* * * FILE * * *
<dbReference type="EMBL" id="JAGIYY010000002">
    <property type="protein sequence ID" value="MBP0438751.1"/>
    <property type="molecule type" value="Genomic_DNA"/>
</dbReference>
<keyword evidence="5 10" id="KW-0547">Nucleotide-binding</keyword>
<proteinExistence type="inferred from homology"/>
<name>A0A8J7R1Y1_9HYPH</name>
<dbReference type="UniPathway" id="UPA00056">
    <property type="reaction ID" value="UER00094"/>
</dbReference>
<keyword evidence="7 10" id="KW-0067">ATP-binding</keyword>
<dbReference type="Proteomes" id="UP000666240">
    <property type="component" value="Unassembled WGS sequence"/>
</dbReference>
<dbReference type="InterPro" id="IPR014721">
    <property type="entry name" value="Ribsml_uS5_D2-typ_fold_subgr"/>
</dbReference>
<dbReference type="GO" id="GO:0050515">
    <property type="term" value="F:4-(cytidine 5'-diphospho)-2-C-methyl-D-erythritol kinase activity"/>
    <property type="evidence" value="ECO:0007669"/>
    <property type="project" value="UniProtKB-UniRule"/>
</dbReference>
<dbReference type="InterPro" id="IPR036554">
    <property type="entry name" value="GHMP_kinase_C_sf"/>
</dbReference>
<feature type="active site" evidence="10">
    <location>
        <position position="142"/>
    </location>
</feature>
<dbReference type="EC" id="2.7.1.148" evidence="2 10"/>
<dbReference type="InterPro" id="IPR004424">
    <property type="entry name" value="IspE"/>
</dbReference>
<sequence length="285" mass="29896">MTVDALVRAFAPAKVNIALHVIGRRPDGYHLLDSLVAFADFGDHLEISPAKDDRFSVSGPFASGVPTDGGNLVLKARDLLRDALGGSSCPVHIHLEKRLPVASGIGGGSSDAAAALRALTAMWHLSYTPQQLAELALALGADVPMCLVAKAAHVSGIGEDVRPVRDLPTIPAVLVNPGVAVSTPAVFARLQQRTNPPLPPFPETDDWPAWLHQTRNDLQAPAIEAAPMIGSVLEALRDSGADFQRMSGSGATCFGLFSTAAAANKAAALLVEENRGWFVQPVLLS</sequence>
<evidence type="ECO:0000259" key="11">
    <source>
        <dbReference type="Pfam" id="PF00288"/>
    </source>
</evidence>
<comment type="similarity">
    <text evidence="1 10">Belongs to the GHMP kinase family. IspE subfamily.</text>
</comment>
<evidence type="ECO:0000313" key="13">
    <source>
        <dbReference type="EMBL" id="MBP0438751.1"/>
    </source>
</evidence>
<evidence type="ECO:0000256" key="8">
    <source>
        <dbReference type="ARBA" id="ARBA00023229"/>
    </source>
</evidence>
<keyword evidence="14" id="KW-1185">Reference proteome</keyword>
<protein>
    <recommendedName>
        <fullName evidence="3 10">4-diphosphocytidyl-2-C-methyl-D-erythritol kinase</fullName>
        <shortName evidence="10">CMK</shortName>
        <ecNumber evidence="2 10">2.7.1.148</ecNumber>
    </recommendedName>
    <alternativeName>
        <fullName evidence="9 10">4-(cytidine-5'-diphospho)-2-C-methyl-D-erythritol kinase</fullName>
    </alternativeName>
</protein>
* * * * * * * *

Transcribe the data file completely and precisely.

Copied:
<dbReference type="EMBL" id="JAGIYY010000002">
    <property type="protein sequence ID" value="MBP0438751.1"/>
    <property type="molecule type" value="Genomic_DNA"/>
</dbReference>
<keyword evidence="5 10" id="KW-0547">Nucleotide-binding</keyword>
<proteinExistence type="inferred from homology"/>
<name>A0A8J7R1Y1_9HYPH</name>
<dbReference type="UniPathway" id="UPA00056">
    <property type="reaction ID" value="UER00094"/>
</dbReference>
<keyword evidence="7 10" id="KW-0067">ATP-binding</keyword>
<dbReference type="Proteomes" id="UP000666240">
    <property type="component" value="Unassembled WGS sequence"/>
</dbReference>
<dbReference type="InterPro" id="IPR014721">
    <property type="entry name" value="Ribsml_uS5_D2-typ_fold_subgr"/>
</dbReference>
<dbReference type="GO" id="GO:0050515">
    <property type="term" value="F:4-(cytidine 5'-diphospho)-2-C-methyl-D-erythritol kinase activity"/>
    <property type="evidence" value="ECO:0007669"/>
    <property type="project" value="UniProtKB-UniRule"/>
</dbReference>
<dbReference type="InterPro" id="IPR036554">
    <property type="entry name" value="GHMP_kinase_C_sf"/>
</dbReference>
<feature type="active site" evidence="10">
    <location>
        <position position="142"/>
    </location>
</feature>
<dbReference type="EC" id="2.7.1.148" evidence="2 10"/>
<dbReference type="InterPro" id="IPR004424">
    <property type="entry name" value="IspE"/>
</dbReference>
<sequence length="285" mass="29896">MTVDALVRAFAPAKVNIALHVIGRRPDGYHLLDSLVAFADFGDHLEISPAKDDRFSVSGPFASGVPTDGGNLVLKARDLLRDALGGSSCPVHIHLEKRLPVASGIGGGSSDAAAALRALTAMWHLSYTPQQLAELALALGADVPMCLVAKAAHVSGIGEDVRPVRDLPTIPAVLVNPGVAVSTPAVFARLQQRTNPPLPPFPETDDWPAWLHQTRNDLQAPAIEAAPMIGSVLEALRDSGADFQRMSGSGATCFGLFSTAAAANKAAALLVEENRGWFVQPVLLS</sequence>
<evidence type="ECO:0000259" key="11">
    <source>
        <dbReference type="Pfam" id="PF00288"/>
    </source>
</evidence>
<comment type="similarity">
    <text evidence="1 10">Belongs to the GHMP kinase family. IspE subfamily.</text>
</comment>
<evidence type="ECO:0000313" key="13">
    <source>
        <dbReference type="EMBL" id="MBP0438751.1"/>
    </source>
</evidence>
<evidence type="ECO:0000256" key="8">
    <source>
        <dbReference type="ARBA" id="ARBA00023229"/>
    </source>
</evidence>
<keyword evidence="14" id="KW-1185">Reference proteome</keyword>
<protein>
    <recommendedName>
        <fullName evidence="3 10">4-diphosphocytidyl-2-C-methyl-D-erythritol kinase</fullName>
        <shortName evidence="10">CMK</shortName>
        <ecNumber evidence="2 10">2.7.1.148</ecNumber>
    </recommendedName>
    <alternativeName>
        <fullName evidence="9 10">4-(cytidine-5'-diphospho)-2-C-methyl-D-erythritol kinase</fullName>
    </alternativeName>
</protein>